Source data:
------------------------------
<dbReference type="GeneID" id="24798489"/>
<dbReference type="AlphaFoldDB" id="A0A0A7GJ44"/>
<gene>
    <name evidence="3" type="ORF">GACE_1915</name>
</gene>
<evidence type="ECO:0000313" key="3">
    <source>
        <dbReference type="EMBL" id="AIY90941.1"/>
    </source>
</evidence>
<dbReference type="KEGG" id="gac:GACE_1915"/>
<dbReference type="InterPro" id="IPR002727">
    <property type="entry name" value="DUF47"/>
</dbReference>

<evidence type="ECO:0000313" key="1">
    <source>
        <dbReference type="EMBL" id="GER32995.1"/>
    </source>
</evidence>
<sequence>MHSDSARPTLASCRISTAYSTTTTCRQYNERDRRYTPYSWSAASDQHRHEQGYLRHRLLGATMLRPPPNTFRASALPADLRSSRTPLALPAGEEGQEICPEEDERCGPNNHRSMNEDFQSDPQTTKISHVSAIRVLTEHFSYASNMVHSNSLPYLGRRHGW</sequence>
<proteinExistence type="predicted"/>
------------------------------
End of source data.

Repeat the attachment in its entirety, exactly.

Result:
<dbReference type="GeneID" id="24798489"/>
<dbReference type="AlphaFoldDB" id="A0A0A7GJ44"/>
<gene>
    <name evidence="3" type="ORF">GACE_1915</name>
</gene>
<evidence type="ECO:0000313" key="3">
    <source>
        <dbReference type="EMBL" id="AIY90941.1"/>
    </source>
</evidence>
<dbReference type="KEGG" id="gac:GACE_1915"/>
<dbReference type="InterPro" id="IPR002727">
    <property type="entry name" value="DUF47"/>
</dbReference>

<evidence type="ECO:0000313" key="1">
    <source>
        <dbReference type="EMBL" id="GER32995.1"/>
    </source>
</evidence>
<sequence>MHSDSARPTLASCRISTAYSTTTTCRQYNERDRRYTPYSWSAASDQHRHEQGYLRHRLLGATMLRPPPNTFRASALPADLRSSRTPLALPAGEEGQEICPEEDERCGPNNHRSMNEDFQSDPQTTKISHVSAIRVLTEHFSYASNMVHSNSLPYLGRRHGW</sequence>
<proteinExistence type="predicted"/>